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Open source seeks to eat its young (again)

Open-source community may be its own worst enemy as it could potentially scare away would-be contributors by criticizing efforts from Adobe, Microsoft, and others.

At Hogwarts, only the Slytherins seem to care whether you're a pure blood or a mudblood. In the open-source community, too, some open-source advocates have never seen a corporate open-source contribution that couldn't have gone farther or been done with nobler purposes.

For example, Adobe announced several new open-source projects "designed to help media companies and other publishers build richer Flash applications."

Alas! It wasn't open enough, at least, not for Chris Messina, who promptly criticized the move as "open washing, applying the tastes-great, less-filling label, while doing everything they can to maintain their control and dominance in a given area--further cementing the historic distinction between 'free' and 'open.'"

Messina raises some good points in his post, but what he doesn't do is come to grips with Adobe's news: it did exactly what it said it did, which was to open source code under an OSI-approved license (MPL 1.1). Messina may believe Adobe did so with devious intent, but can we at least wait for the ink to dry on the press release before hounding Adobe for its move?

Similarly, the response to Microsoft's open-sourcing of a few Linux device drivers is puzzling. Red Hat said "congratulations" out of one side of its mouth while pestering Microsoft to outdo IBM, HP, and other companies that heavily use open source in a refusal to future patent claims against any open-source developers or users.

Roy Schestowitz, perhaps predictably, argued that Microsoft only did it because Linux can't be ignored. Indeed, the argument is now circulating that Microsoft was legally bound to release the device drivers as open source. It didn't really want to! It's a sneaky company that only contributes under duress!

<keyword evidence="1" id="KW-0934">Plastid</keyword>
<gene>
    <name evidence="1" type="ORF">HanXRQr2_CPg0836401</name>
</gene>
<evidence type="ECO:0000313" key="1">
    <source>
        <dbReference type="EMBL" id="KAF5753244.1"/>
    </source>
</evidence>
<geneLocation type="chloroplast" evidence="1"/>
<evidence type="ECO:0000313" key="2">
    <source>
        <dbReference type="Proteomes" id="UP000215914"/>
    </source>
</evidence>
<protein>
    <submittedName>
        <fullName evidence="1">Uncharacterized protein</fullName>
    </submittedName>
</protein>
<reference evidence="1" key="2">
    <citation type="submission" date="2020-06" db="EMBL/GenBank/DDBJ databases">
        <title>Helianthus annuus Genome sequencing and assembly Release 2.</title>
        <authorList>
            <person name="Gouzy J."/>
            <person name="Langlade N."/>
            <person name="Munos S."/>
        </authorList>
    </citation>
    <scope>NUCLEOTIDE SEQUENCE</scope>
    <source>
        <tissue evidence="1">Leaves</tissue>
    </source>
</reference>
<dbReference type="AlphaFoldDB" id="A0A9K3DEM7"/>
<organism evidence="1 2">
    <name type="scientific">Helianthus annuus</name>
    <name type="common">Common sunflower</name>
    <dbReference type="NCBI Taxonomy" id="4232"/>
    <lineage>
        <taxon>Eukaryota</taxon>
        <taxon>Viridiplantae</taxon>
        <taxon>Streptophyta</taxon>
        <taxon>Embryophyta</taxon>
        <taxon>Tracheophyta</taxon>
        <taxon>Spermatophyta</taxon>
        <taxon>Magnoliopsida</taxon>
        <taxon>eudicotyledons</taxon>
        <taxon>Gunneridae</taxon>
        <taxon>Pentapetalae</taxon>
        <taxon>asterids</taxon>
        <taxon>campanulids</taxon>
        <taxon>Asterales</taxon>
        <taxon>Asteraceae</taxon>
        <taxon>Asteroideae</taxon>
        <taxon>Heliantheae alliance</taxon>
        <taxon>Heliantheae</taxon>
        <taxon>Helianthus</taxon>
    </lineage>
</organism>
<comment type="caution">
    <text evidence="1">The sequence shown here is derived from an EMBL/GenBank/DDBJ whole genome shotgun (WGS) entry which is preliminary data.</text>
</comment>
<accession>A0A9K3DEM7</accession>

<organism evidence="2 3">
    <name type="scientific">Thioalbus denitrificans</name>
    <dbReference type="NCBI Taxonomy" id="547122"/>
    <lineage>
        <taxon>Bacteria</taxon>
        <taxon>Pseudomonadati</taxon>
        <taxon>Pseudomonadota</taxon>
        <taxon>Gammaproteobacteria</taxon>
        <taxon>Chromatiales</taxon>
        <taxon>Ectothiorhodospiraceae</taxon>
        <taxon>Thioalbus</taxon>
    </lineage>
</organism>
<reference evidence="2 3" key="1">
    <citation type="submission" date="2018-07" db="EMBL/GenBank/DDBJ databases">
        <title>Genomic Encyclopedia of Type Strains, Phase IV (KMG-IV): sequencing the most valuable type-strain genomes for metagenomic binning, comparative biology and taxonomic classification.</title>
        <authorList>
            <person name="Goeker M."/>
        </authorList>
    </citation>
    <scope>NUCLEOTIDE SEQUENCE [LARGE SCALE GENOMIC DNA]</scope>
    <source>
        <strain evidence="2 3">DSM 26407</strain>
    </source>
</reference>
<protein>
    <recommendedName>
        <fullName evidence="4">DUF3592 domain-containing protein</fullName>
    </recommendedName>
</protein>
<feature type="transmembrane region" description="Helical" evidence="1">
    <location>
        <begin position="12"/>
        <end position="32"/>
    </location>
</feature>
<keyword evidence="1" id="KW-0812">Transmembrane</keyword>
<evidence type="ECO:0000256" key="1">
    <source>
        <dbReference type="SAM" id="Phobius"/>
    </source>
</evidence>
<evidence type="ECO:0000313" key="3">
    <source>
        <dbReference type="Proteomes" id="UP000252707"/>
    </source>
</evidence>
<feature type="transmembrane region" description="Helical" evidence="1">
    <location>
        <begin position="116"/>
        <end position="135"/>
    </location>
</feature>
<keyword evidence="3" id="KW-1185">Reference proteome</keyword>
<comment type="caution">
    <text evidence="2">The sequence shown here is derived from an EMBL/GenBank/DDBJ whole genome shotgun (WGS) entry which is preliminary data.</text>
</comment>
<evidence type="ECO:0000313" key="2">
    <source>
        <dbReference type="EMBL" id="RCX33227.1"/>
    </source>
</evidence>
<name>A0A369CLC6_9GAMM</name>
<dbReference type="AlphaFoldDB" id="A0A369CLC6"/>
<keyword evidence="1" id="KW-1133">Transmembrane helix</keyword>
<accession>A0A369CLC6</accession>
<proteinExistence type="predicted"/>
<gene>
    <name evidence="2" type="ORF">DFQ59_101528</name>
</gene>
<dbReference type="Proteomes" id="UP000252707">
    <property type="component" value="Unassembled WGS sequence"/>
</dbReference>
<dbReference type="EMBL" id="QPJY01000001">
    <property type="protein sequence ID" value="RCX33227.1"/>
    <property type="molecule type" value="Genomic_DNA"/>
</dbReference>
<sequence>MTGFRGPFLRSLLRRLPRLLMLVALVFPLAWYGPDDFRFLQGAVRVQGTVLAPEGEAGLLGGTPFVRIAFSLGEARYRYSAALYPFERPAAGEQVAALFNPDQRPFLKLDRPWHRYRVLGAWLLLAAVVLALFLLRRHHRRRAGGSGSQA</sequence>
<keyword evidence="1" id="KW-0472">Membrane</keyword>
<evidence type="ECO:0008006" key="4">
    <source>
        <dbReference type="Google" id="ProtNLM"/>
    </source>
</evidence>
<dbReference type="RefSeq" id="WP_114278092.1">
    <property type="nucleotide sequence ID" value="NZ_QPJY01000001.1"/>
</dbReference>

Sigh. In open source, no good deed goes unpunished. There is no greater enemy to open source than itself.

A more charitable view on Adobe, Microsoft, and other companies that are experimenting with open source is that they are making progress, learning to use open source to suit various business and technical needs. Microsoft says that it's learning to use open source to lower sales and marketing costs in new markets, but also to make its software development process more efficient.

Perhaps it's lying, but why start from that premise?

I think it's fair to say that Microsoft, in particular, has made significant progress in its understanding of and appreciation for open source these past few years. Yes, as Novell's leading Linux developer Greg Kroah-Hartman articulates, "companies [like Microsoft] are big" with conflicting agendas, which can make them seem insincere in their open-source efforts.

But why would anyone expect Microsoft and its ilk to continue to court a community that ridicules and second-guesses its every attempt at perestroika? I know from conversations with several companies that they're actually scared to engage the open-source community because the responses have been so intemperate and ideological.

I'm convinced that this element of the open-source community, vocal and sometimes vicious, is a minority. I'm equally convinced that we'd better off if this enemy within would spend more time analyzing its own behavior rather than shouting down the supposed "mudbloods" of open source.

Follow me on Twitter @mjasay.